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Leggy killdeer somehow survive in high-traffic areas

In a natural area, killdeer lay their eggs in a slight depression of gravel, perhaps near a stream.

But these prairie-loving shorebirds are remarkably adaptable to rearing young among the feet and tires of humans and other beasts.

Perfectly camouflaged killdeer eggs can somehow survive uncracked in a fenced-in acre with a couple of horses in a Spokane Valley hobby farm. It happens every year.

On Wednesday, hikers were surprised to find a killdeer on four eggs she’d laid among some horse muffins in the gravel parking lot at the Spokane County Slavin Conservation Area south of Spokane.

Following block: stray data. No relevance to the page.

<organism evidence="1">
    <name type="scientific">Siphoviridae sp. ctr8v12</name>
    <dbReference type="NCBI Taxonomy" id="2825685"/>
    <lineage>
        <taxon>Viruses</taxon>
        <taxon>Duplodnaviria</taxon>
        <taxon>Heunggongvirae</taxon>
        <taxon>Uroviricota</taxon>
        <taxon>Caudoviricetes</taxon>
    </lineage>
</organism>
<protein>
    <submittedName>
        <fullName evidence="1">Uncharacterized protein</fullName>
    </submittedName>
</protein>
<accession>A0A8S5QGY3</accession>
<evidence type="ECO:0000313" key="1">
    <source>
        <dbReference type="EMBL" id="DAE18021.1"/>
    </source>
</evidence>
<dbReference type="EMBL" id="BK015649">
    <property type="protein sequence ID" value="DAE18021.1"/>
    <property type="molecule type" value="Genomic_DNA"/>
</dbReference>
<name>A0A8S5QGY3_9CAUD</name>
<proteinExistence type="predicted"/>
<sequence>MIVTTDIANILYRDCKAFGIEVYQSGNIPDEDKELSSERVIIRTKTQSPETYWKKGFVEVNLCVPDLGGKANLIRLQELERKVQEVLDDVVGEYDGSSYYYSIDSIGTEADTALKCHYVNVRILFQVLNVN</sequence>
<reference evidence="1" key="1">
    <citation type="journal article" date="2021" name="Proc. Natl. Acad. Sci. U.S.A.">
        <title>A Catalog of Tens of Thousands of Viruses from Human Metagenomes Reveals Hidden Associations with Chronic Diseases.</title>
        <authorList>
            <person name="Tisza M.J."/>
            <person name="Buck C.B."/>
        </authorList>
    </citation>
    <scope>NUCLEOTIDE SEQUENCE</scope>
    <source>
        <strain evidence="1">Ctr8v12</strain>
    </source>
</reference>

Clever! Although killdeer don’t line their nests with vegetation, maybe the horse manure provided some security. People would avoid stepping or driving on it, and no one would stoop to scooping it up.

When approached, the killdeer would decoy an aggressor with the old broken-wing trick – limping away, rusty tail feathers spread and one wing dangling like a cripple.

When the danger had been lured far enough away from the nest, she’d cure herself instantly and fly away.

Undeterred, she’d eventually return and snuggle down on the eggs which were surrounded by tire tracks indicating that vehicles have come and gone without crushing the future family.

Odds seem to be against the killdeer, given that its “precocial” young incubate 24-28 days while “altricial” birds, such as robins, require only 12-14 days.

But while altricials are hatched from smaller eggs blind, naked and helpless, precocial killdeer will burst from larger eggs ready to run to a safer location in a short time after drying their feathers.

Until then, drive carefully out there.

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